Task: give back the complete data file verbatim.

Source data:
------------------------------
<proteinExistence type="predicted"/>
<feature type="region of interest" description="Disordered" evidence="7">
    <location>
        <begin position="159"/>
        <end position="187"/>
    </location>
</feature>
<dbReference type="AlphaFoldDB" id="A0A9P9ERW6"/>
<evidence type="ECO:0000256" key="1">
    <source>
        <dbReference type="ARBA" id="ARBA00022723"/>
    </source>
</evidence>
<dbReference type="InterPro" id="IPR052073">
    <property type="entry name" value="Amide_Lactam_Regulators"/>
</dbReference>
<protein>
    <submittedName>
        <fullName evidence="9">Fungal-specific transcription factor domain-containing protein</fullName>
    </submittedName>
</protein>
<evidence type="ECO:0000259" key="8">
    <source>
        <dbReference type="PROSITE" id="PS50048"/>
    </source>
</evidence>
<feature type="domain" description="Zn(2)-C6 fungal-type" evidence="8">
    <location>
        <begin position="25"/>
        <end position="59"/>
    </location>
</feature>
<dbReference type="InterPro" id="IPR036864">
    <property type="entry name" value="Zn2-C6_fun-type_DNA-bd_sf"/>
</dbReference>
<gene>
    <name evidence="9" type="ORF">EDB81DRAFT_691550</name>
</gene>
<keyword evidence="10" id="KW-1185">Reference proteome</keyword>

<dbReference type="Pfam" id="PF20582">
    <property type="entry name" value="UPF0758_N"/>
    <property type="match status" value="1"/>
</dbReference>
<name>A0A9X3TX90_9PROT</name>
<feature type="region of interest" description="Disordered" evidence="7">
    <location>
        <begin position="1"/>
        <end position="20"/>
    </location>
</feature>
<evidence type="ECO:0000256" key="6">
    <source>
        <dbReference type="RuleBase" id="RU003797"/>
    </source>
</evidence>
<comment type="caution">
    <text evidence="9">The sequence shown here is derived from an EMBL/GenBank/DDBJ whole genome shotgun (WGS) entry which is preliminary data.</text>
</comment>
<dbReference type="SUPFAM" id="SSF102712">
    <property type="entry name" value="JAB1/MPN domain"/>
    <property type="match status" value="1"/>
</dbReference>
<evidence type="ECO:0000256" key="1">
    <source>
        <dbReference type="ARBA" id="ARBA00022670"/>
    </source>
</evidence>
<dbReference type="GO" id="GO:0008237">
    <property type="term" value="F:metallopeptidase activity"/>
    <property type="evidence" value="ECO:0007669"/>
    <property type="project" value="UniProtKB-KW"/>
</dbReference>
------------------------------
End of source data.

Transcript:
<proteinExistence type="predicted"/>
<feature type="region of interest" description="Disordered" evidence="7">
    <location>
        <begin position="159"/>
        <end position="187"/>
    </location>
</feature>
<dbReference type="AlphaFoldDB" id="A0A9P9ERW6"/>
<evidence type="ECO:0000256" key="1">
    <source>
        <dbReference type="ARBA" id="ARBA00022723"/>
    </source>
</evidence>
<dbReference type="InterPro" id="IPR052073">
    <property type="entry name" value="Amide_Lactam_Regulators"/>
</dbReference>
<protein>
    <submittedName>
        <fullName evidence="9">Fungal-specific transcription factor domain-containing protein</fullName>
    </submittedName>
</protein>
<evidence type="ECO:0000259" key="8">
    <source>
        <dbReference type="PROSITE" id="PS50048"/>
    </source>
</evidence>
<feature type="domain" description="Zn(2)-C6 fungal-type" evidence="8">
    <location>
        <begin position="25"/>
        <end position="59"/>
    </location>
</feature>
<dbReference type="InterPro" id="IPR036864">
    <property type="entry name" value="Zn2-C6_fun-type_DNA-bd_sf"/>
</dbReference>
<gene>
    <name evidence="9" type="ORF">EDB81DRAFT_691550</name>
</gene>
<keyword evidence="10" id="KW-1185">Reference proteome</keyword>

<dbReference type="Pfam" id="PF20582">
    <property type="entry name" value="UPF0758_N"/>
    <property type="match status" value="1"/>
</dbReference>
<name>A0A9X3TX90_9PROT</name>
<feature type="region of interest" description="Disordered" evidence="7">
    <location>
        <begin position="1"/>
        <end position="20"/>
    </location>
</feature>
<evidence type="ECO:0000256" key="6">
    <source>
        <dbReference type="RuleBase" id="RU003797"/>
    </source>
</evidence>
<comment type="caution">
    <text evidence="9">The sequence shown here is derived from an EMBL/GenBank/DDBJ whole genome shotgun (WGS) entry which is preliminary data.</text>
</comment>
<dbReference type="SUPFAM" id="SSF102712">
    <property type="entry name" value="JAB1/MPN domain"/>
    <property type="match status" value="1"/>
</dbReference>
<evidence type="ECO:0000256" key="1">
    <source>
        <dbReference type="ARBA" id="ARBA00022670"/>
    </source>
</evidence>
<dbReference type="GO" id="GO:0008237">
    <property type="term" value="F:metallopeptidase activity"/>
    <property type="evidence" value="ECO:0007669"/>
    <property type="project" value="UniProtKB-KW"/>
</dbReference>